Saturday 29 April 2017

'Some people cried. Some people walked out. It was surreal and chilling' - Conor Murray on hearing about Anthony Foley's death

Munster player Conor Murray signs a book of condolence in memory of Anthony Foley at Thomond Park. Photo: Mark Condren
Munster player Conor Murray signs a book of condolence in memory of Anthony Foley at Thomond Park. Photo: Mark Condren
Ger Keville

Ger Keville

Conor Murray has recalled the devastating moment the Munster players were told that Anthony Foley had passed away.

In a lengthy, compelling interview with the Guardian's Donald McRae, the Ireland and Munster scrum half bravely reveals how he still thinks about his mentor and friend every day since his untimely passing from acute pulmonary oedema on October 16 - the day Munster were due to play Racing 92 in their opening Champions Cup match.

Murray fondly remembers Axel and talks about the "beautiful outpouring of sympathy" and the endearing strength of Anthony's wife Olive and the kids, but admits that it is "strange but natural" to see people carry on as normal now.

In the piece, McRae describes how Murray is visibly upset while talking about that fateful day as Murray explains: “We woke up, had breakfast and at 11 o’clock we had our lineout walkthrough with the forwards.

Anthony Foley, right, speaks with Conor Murray
Anthony Foley, right, speaks with Conor Murray

"Axel is usually at that but there was no sign of him. The lads thought he’d slept in or forgotten the time-difference. Back at the hotel, before the pre-match meal, people were scurrying around. I remember seeing our physio holding the lift with his leg and saying: ‘The green bag, the green bag …’ It was his medical bag. Someone handed it to him and the lift went up.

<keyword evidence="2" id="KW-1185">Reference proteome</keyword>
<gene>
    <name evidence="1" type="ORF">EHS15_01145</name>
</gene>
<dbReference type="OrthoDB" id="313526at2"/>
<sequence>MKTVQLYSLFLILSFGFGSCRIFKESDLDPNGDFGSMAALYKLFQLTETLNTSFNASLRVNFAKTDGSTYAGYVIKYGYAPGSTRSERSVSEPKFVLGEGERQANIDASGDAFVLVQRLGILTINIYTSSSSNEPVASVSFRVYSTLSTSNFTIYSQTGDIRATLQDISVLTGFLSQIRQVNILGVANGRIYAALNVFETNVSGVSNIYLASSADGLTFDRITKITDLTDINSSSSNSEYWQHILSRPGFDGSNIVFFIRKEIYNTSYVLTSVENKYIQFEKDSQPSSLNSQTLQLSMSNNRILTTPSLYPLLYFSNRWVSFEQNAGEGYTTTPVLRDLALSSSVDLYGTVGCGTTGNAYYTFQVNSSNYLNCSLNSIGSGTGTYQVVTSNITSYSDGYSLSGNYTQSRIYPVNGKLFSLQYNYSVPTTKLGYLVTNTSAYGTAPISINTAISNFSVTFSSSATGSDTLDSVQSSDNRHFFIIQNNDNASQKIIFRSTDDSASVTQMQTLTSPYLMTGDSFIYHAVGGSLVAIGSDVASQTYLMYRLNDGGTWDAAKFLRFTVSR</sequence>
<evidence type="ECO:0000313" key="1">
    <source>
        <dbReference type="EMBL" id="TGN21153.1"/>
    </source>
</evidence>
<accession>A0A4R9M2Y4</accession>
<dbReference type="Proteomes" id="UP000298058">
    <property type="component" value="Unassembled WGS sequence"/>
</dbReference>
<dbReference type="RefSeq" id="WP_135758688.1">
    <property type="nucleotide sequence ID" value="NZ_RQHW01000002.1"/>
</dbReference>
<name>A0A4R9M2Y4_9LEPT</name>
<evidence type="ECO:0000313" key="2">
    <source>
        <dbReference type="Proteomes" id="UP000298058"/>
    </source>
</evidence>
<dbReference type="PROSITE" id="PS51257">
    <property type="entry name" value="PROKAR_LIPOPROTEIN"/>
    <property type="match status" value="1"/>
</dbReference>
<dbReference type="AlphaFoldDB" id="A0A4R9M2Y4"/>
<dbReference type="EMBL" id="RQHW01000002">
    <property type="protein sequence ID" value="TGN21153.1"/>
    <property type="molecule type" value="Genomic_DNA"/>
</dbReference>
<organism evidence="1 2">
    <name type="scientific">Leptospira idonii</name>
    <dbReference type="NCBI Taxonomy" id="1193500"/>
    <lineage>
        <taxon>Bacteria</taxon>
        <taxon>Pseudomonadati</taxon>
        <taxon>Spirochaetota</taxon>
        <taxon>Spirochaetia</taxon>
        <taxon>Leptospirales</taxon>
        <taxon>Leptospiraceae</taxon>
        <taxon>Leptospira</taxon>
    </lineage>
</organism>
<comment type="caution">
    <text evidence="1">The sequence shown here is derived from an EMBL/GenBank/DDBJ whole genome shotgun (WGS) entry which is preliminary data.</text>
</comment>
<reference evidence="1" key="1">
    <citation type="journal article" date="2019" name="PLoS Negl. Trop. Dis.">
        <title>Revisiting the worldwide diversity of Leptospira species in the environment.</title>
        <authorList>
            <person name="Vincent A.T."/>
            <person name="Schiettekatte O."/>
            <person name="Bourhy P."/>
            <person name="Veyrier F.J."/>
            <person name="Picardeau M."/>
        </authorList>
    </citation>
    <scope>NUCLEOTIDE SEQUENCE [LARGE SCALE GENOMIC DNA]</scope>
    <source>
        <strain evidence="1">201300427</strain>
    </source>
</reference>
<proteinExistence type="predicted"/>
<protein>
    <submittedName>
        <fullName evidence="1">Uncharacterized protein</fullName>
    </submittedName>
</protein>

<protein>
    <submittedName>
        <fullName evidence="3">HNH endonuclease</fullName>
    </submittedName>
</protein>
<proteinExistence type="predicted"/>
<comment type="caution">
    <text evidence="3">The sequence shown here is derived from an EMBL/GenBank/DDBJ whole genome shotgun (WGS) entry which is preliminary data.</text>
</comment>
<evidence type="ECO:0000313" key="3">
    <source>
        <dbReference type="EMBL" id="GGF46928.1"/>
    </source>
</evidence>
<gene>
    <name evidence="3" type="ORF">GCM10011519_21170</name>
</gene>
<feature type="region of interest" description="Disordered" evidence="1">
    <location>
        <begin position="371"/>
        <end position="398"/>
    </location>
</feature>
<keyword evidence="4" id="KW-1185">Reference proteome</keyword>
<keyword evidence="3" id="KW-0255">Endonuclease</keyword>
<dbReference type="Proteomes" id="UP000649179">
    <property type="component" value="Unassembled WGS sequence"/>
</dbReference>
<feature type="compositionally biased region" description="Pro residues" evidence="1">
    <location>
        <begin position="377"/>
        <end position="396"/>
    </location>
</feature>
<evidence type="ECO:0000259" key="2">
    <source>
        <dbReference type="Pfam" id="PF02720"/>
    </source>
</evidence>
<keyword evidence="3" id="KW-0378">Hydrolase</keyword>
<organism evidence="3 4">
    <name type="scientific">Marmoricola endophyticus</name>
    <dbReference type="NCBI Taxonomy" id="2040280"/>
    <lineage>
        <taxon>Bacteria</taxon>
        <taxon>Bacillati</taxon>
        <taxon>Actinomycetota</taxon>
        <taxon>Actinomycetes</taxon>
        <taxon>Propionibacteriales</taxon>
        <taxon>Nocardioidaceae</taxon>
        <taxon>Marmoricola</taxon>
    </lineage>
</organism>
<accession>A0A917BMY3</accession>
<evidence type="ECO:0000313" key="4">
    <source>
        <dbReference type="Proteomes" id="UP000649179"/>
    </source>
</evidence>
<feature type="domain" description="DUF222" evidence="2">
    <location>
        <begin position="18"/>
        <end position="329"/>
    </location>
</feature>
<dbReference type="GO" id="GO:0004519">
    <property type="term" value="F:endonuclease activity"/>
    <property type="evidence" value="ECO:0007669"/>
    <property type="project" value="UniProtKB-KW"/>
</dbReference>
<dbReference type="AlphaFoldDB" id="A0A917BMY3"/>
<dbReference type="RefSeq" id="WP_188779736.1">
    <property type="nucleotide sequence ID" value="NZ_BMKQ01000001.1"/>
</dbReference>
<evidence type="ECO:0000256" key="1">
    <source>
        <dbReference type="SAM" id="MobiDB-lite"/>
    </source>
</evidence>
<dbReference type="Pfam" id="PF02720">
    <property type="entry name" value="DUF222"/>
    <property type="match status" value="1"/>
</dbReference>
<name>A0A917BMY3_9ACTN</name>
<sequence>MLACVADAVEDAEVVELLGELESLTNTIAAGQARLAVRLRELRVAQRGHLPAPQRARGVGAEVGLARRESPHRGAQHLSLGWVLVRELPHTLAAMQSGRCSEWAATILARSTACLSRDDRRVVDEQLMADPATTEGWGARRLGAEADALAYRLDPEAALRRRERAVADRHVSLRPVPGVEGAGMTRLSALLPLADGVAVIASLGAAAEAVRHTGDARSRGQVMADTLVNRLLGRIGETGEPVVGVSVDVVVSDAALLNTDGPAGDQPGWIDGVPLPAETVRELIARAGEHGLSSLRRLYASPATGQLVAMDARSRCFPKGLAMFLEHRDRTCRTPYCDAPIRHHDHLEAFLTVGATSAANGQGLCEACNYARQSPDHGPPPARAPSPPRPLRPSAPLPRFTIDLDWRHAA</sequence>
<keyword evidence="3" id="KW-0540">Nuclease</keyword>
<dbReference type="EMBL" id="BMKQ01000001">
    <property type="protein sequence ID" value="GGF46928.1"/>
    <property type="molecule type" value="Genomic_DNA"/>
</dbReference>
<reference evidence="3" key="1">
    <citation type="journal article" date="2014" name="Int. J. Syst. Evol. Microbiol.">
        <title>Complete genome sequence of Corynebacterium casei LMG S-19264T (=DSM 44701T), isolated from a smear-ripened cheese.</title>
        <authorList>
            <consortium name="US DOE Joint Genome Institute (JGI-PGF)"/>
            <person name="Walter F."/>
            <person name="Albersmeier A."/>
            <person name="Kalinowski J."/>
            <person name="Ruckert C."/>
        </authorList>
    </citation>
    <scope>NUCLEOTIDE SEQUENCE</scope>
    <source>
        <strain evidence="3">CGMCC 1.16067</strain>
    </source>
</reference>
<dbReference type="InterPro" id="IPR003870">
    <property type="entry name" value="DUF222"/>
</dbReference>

“People started asking: ‘Where’s Axel?’ I said: ‘Man, I have a bad feeling here.’ An ambulance pulled up outside our hotel but they didn’t seem in a rush and that made it even more worrying. Rassie Erasmus [Munster’s new director of rugby who took over once, this season, Foley moved back down to being a coach] called us in. He was emotional and said: ‘Axel’s sick. I don’t know what’s happening yet.’

“Twenty minutes later Niall O’Donovan [the team-manager] came down and just said it: ‘Axel passed.’ Some people cried. Some people walked out. It was surreal and chilling. I sat there and said: ‘Oh my God.’ I couldn’t believe it so I rang my dad. He was at the ground and they were all having beers. He could see other people finding out as news trickled through the crowd. The mood changed completely.

“We had six hours to wait for our flight so we went to a cafe and had a pint for Axel. What else do you do? He had just died but we ended up laughing about things he did, which is natural. But Axel had been a big part of my life for seven years.”

One profound moment following Axel's death was when Munster played Glasgow Warriors in a Thomond Park drenched in emotion.

Following their resounding win, Anthony's kids - Tony and Dan - joined the Munster players in a circle in the centre of the pitch and belted out Stand Up and Fight.

It was a surreal and poignant show of solidarity and a moment that captivated the whole country and extended rugby community.

 

"The game against Glasgow, six days later, was when his two boys, Tony and Dan, joined the team in the huddle on the pitch," says Murray.

"That was the moment I couldn’t stop myself crying. Really. The funeral had been the day before and, in the huddle, we sang [Stand Up and Fight]. It was chilling. I can feel it on my neck now. The crowd went silent and listened. You could feel how close everyone was in that moment. We were mourning together, sharing our grief and supporting each other. It was incredible – far beyond anything I’ve ever experienced.”

The full interview can be read here.

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